What is First-party Data?
October 07, 2021
Marketing and customer support rely heavily on data in contemporary markets. Companies aim to know as much as possible about their existing and potential customers in order to provide them with the best offers and services. When firms through their own means gather data about their customers what they get is known as first party data. This type of data is at the very foundation of the data-driven approach to marketing and customer relations. Let’s look more closely at what it is, how it relates to business data from other sources, and how it’s used to boost decision-making.
Defining first party data
At the offset, we should try to define first party data more clearly. What makes data first party is the fact that companies get it themselves through various interactions with customers. Thus, all information held in a firm’s customer relationship management (CRM) systems, or some related customer data platform is first party data. In other words, in business and marketing, we call data first when it’s collected by the company directly from their own audience or actual customers.
The difference between other data types
So, if first-party data is the kind that a company collects directly from its customers, second and third party data will be indirectly obtained information. Second party data refers to customer data that a company obtains from a trusted partner. Thus, second party data first was gathered by a company about their own customers, but it is now used by a partner company. For example, a hotel network might share their customer information with a partnering transportation company so that the latter could provide transport options to and from a hotel. In short, second party data is someone else’s first party data or partner data about customers.
Third-party data refers to the data points provided by a third-party company that has no direct relationship with the customer. These are usually data providers or independent researchers that collect third-party data first party can purchase. Third-party data is often online data, collected by various data mining methods, third-party cookies, and market research activities. Companies turn to data providers as an alternative to additional data collection when they wish to enrich customer information stored in data management platforms. Integrating data points a firm already has with third-party data as well as second-party data might seriously boost the company’s digital assets.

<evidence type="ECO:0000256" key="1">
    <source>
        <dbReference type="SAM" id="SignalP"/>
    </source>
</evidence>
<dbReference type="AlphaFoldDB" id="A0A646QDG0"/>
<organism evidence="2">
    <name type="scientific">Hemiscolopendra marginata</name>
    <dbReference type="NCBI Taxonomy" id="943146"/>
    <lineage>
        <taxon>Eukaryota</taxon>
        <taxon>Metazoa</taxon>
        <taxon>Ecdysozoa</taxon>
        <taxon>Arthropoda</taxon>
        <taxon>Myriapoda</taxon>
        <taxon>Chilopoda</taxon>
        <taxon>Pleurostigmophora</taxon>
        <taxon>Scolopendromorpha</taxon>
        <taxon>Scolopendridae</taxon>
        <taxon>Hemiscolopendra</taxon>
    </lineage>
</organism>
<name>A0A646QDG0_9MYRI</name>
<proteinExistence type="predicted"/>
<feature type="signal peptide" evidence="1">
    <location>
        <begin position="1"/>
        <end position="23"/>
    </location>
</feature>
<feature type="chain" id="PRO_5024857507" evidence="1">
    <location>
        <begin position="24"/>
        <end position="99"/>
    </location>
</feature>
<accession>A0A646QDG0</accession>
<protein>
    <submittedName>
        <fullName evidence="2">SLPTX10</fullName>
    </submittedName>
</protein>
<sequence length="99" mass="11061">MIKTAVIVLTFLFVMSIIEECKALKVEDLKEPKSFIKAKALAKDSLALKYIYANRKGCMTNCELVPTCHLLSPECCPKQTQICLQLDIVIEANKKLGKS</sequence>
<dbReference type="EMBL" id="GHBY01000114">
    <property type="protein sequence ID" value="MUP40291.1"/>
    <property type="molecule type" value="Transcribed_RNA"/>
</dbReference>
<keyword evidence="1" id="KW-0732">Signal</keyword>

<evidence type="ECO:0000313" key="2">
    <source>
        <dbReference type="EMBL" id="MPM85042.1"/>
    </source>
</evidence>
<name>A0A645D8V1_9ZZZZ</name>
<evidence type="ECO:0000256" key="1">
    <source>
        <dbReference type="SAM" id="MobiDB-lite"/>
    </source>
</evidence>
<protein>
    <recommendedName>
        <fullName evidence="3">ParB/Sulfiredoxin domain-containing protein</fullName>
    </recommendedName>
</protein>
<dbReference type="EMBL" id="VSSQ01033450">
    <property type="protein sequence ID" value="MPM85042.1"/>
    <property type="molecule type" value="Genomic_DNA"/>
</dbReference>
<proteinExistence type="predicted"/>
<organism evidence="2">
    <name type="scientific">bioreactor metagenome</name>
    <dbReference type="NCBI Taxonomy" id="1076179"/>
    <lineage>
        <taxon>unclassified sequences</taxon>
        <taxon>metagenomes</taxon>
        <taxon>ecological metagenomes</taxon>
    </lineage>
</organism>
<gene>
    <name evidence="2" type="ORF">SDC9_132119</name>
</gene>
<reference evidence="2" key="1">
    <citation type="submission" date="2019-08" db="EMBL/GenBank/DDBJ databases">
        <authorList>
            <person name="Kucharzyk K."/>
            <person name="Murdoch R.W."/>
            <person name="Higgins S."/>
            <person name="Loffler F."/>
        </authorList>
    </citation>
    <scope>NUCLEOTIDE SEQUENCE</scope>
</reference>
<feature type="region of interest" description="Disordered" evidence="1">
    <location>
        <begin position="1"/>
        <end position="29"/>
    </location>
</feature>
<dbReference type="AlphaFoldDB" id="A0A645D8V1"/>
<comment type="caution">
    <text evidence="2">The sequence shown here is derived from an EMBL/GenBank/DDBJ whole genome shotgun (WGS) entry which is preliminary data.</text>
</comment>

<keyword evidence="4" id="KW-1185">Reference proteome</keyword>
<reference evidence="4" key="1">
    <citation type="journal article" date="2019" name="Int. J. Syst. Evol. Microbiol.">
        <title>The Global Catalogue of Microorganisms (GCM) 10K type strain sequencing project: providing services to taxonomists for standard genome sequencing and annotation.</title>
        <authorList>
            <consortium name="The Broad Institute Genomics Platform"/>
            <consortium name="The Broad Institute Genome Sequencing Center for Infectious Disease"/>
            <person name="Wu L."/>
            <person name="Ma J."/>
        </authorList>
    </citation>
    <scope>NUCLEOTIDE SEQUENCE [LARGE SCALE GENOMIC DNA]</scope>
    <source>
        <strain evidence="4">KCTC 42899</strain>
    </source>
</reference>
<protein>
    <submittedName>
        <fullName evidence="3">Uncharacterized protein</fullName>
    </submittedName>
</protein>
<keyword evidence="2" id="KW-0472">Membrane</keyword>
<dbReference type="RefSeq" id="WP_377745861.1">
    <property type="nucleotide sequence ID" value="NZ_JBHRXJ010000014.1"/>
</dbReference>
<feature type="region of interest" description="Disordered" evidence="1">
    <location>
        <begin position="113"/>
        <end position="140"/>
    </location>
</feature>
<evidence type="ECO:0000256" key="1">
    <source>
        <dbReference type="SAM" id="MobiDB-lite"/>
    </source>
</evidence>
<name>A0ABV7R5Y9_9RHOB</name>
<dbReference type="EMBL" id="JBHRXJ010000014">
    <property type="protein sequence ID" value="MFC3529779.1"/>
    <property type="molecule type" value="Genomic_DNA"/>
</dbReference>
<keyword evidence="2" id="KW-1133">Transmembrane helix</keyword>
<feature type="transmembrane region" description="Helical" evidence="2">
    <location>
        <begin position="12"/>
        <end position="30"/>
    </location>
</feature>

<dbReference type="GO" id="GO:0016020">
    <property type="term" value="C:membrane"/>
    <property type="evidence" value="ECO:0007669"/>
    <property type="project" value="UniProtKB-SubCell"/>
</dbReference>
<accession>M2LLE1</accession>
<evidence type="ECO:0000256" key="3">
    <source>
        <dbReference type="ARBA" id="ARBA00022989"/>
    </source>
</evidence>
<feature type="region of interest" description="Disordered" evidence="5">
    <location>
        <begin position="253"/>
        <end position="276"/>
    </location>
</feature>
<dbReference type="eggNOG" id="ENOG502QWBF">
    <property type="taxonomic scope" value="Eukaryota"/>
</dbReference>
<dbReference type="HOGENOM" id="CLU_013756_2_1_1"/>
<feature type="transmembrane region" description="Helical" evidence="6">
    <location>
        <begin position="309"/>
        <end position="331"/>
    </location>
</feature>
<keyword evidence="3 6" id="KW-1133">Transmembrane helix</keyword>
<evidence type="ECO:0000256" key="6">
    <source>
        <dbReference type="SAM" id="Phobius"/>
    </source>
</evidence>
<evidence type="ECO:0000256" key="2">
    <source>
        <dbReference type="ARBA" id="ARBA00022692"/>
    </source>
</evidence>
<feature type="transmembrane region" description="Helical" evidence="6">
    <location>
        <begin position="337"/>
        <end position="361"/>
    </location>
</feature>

Data sources and types
First-party data is collected by utilizing many online tools and sensors, as well as analyzing offline data in the firm’s data management platform. Additionally, companies can collect data by actively seeking feedback from their customers. Below are the most common sources for first-party data and the information that can be learned from them.
Firms gain audience insights by analyzing their website traffic and the various activities of the site visitors. This is especially important for any e-commerce company or businesses that do at least part of their sales online, as it allows them to track customers’ purchase history. However, every movement on the website along with the information provided by registered users is helpful to gain customer insights that lead to improvements on the website itself as well as the entire marketing strategy.
In some cases, the firm’s social media page, rather than the website, is its central platform for first-party data collection. Since users willingly provide a lot of information about themselves on social media, firms can easily see how particular demographics react to their posts and other marketing efforts. Thus, on the one hand, alternative data from social media allows companies to learn about the features of their customers and their social habits. And, on the other hand, businesses can see in real-time how well their marketing campaigns work.
Mobile app usage